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Business confidence in Colorado remains negative, but business leaders are beginning to see some optimism as 2021 begins.

The Business Research Division at the University of Colorado’s Leeds School of Business released its quarterly business confidence index Monday. The prospect of more widespread distribution of COVID-19 vaccines have buoyed the mood of business, the research division said.

The quarterly Leeds Business Confidence Index reflects Colorado business leaders’ expectations for the state and national economies, industry sales, industry profits, hiring and business spending.

The 328 business leaders surveyed for the report gave an overall confidence score of 47.9 for the first quarter of 2021. An LBCI score of 50 indicates a neutral outlook. Scores below 50 indicate pessimism and scores above 50 indicate optimism. Looking further ahead to the spring, however, those numbers show a sharp uptick to 59.5.

“While the Colorado and national economy will likely continue to struggle for many months, there seems to be reason for optimism in the year ahead,” Richard Wobbekind, senior economist at the Leeds School of Business, said in a statement.

As in the fourth quarter of 2020, industry sales expectations were the most positive segment among panelists at the start of 2021, with an score of 51.5. Panelists remained downbeat about the national economy, giving it a score of 43.5.

COVID-19 vaccine rollouts are the biggest factor behind the optimistic sentiment for the second quarter of 2021 and beyond, according to the report. Roughly one in five panelists cited the vaccines, two of which have received emergency authorization from the federal government, for their positive outlooks. In general, the pandemic remains a driving force in business optimism, with one in four panelists citing it as the key consideration in shaping their outlooks.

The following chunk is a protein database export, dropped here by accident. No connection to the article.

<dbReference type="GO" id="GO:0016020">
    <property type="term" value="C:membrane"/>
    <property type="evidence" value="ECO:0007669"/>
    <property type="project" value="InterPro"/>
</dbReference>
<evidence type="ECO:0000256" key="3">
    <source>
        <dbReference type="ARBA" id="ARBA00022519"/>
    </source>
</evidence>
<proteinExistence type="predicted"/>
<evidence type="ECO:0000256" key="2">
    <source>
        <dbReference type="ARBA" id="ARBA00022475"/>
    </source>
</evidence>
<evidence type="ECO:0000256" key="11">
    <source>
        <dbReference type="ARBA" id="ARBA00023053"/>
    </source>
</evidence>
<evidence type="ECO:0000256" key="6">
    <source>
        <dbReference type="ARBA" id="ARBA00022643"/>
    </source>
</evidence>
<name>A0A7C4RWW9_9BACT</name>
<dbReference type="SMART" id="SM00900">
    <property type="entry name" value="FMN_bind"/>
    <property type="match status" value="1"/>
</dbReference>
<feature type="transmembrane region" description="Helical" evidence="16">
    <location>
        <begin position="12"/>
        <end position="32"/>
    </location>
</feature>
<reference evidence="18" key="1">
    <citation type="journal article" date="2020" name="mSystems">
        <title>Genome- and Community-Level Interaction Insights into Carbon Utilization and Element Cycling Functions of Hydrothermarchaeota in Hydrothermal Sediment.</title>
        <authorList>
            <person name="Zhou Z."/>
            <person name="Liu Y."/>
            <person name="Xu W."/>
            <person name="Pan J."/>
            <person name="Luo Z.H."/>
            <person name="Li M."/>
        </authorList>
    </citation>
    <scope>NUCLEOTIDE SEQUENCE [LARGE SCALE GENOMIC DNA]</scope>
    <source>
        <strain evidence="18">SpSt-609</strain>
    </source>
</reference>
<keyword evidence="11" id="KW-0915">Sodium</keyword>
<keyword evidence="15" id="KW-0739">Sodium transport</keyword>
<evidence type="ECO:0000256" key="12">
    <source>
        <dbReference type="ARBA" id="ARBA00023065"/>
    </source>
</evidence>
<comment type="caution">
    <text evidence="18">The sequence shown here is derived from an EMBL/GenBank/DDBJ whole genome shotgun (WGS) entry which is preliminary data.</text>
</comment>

Panelists were also split on how worker productivity had been affected in 2020. Roughly 30% of respondents claimed that productivity had not changed from March to December, while 33.8% suggested that it had improved, and 36.3% reported that it had taken a hit. A plurality of respondents also do not expect to return to in-person offices until the second or third quarter of 2021.

National employment has recovered from the recession lows reached in April, but jobs are coming back at a slower rate, indicating a stalling in the recovery. The unemployment rate in the U.S. was 6.7% in November, the report said.

Colorado nonfarm employment increased by 8.5% from April to November, equating to roughly 209,600 jobs. The rebound stalled in November, however, with the state adding just 6,900 jobs from the previous month.

While all of Colorado’s metropolitan statistical areas lost jobs in 2020, the Boulder metropolitan statistical area recorded the largest year-over-year employment decline at minus 7.2%. The only MSA to show an increase in jobs was Grand Junction, which posted a year-over-year gain of 0.3%.

The Leeds Business Research Division’s newest Colorado Business Economic Outlook forecasts Colorado will gain 40,500 jobs, or 1.5%, in 2021, which replaces less than one-third of the state’s estimated 2020 job losses.

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